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    Uh a black light? Nope can't say I have. The guy who wanted an Auditorium from me of black locust and German spruce top I thought was nuts, but you didn't say that then. I built it and charged what I thought a premium price. I stood open mouthed as he counted out CASH :eek:. The only reason I didn't get a swelled head over it was the 3 weeks I spent sharpening my chisels and planes and tossed two router bits ,burned beyond saving.
    Actually since I've never worked mulberry that sounds good. Don't need any black locust nightmares :lol:

    Dave
     
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  7. crazydave911

    crazydave911 Doctor of Teleocity

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    I loved the 0-17 all mahogany of Martin's old days. Damn good finger pickers
     
  8. PhredE

    PhredE Tele-Afflicted

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    Glad to hear of the Black Locust reference.

    FYI.. It seems builders elsewhere are using Black Locust a lot more these days -- even in 'factory' guitars.
    Here's just two examples. One is made in China the other in Europe. It's used for many different pieces, including, but not limited to: back/sides, bridge and fingerboard (everything but tops essentially).
    (In the product descriptions, it is often referred to as 'acacia' by folks in Europe). The density, weight, hardness, etc. are all about +/- 25% (or less) of East Indian Rosewood. Excepting appearances, makes a pretty good substitute (and can grow just about anywhere as an advantage).
    I have one of these guitars in the links below.. BL works just fine, rosewood might be a historic convention, but it isn't essential by any means.

    https://www.thomannmusic.com/la_mancha_citrino_s.htm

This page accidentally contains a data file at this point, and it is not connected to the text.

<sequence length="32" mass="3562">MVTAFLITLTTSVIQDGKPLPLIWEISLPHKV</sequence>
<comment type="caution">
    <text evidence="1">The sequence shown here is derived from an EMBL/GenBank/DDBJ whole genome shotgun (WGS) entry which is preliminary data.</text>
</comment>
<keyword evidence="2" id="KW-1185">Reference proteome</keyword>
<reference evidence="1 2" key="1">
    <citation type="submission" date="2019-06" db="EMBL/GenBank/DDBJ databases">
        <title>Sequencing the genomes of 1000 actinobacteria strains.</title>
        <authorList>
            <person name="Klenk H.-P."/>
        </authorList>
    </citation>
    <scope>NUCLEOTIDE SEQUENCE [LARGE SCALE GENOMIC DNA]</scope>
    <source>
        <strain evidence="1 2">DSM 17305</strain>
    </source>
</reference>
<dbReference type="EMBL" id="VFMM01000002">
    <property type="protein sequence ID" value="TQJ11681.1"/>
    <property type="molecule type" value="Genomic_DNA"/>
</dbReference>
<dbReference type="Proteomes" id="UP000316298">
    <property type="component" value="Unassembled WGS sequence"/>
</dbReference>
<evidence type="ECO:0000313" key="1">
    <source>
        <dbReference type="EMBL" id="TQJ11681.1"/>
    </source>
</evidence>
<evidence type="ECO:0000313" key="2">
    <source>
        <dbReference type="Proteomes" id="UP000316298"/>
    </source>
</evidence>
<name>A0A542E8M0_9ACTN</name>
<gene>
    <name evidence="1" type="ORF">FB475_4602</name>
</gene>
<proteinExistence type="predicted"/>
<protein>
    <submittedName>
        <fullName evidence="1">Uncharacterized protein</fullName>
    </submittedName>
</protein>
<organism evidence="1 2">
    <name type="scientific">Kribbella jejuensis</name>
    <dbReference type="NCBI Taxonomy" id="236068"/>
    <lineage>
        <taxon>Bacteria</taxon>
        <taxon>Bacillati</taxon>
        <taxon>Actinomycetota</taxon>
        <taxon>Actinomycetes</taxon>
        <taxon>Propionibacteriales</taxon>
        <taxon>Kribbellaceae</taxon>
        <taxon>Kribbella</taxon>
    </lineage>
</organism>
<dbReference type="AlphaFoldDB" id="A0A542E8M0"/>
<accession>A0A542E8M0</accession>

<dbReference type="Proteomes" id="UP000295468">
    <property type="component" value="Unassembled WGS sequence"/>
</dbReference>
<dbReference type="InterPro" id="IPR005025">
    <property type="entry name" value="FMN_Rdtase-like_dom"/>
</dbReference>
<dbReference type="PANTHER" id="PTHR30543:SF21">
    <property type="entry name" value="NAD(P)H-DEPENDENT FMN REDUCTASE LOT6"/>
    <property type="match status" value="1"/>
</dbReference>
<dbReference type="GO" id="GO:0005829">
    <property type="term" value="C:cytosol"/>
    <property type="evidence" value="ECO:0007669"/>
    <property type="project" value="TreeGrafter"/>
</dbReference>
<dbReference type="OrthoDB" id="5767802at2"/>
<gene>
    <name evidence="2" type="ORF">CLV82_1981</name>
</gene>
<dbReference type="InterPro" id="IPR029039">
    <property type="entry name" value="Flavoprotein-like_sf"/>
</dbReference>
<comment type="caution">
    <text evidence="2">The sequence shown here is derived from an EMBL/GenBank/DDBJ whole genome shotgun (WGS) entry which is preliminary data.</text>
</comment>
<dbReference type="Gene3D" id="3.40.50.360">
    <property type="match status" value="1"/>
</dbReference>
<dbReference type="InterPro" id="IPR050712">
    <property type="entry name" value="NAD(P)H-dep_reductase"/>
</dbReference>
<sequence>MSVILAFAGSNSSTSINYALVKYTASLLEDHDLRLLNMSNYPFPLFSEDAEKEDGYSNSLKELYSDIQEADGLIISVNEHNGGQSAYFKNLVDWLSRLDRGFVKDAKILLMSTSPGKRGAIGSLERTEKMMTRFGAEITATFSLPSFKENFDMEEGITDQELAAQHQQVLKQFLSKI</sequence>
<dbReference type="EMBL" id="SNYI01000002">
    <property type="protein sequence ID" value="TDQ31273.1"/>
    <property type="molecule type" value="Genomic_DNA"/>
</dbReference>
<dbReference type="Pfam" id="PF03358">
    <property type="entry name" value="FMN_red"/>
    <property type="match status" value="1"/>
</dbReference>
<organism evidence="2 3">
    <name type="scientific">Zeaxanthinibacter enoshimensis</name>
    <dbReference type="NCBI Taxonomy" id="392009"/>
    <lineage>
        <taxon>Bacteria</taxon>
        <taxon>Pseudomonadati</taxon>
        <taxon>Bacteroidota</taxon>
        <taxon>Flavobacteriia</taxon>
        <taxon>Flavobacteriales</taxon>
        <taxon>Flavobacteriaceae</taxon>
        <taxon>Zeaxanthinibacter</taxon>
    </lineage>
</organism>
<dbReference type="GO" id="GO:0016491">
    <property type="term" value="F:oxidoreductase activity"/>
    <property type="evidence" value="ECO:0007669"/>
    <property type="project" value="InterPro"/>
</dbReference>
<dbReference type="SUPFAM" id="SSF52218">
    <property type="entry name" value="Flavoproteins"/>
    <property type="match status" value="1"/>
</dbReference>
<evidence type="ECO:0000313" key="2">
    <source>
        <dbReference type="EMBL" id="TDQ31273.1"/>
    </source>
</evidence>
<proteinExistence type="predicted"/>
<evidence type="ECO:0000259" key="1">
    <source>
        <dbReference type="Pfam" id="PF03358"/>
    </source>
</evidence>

https://www.thomannmusic.com/thomann_classica_s.htm
     
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  9. otterhound

    otterhound Poster Extraordinaire

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    Black Locust has lots of silicates and that is what I am told is so hard on tools .
     
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  10. otterhound

    otterhound Poster Extraordinaire

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    My understanding of Black Locust is that for sides and backs , it needs to be dead on quartersawn and it still may crack down the line . Hey , that sounds like BRW .
     
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  11. JWH7

    JWH7 Tele-Meister

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  12. otterhound

    otterhound Poster Extraordinaire

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    When I got there , the tree had been felled and all but the main trunk had been removed . A few cones were around though , just a few . This is a spruce , not a pine . Picea Abies . Wood is very white/pale .
     
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  13. DrASATele

    DrASATele Poster Extraordinaire

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    Oh nice, I love working with all 3 of those woods, they make the shop a delight to work in smell wise!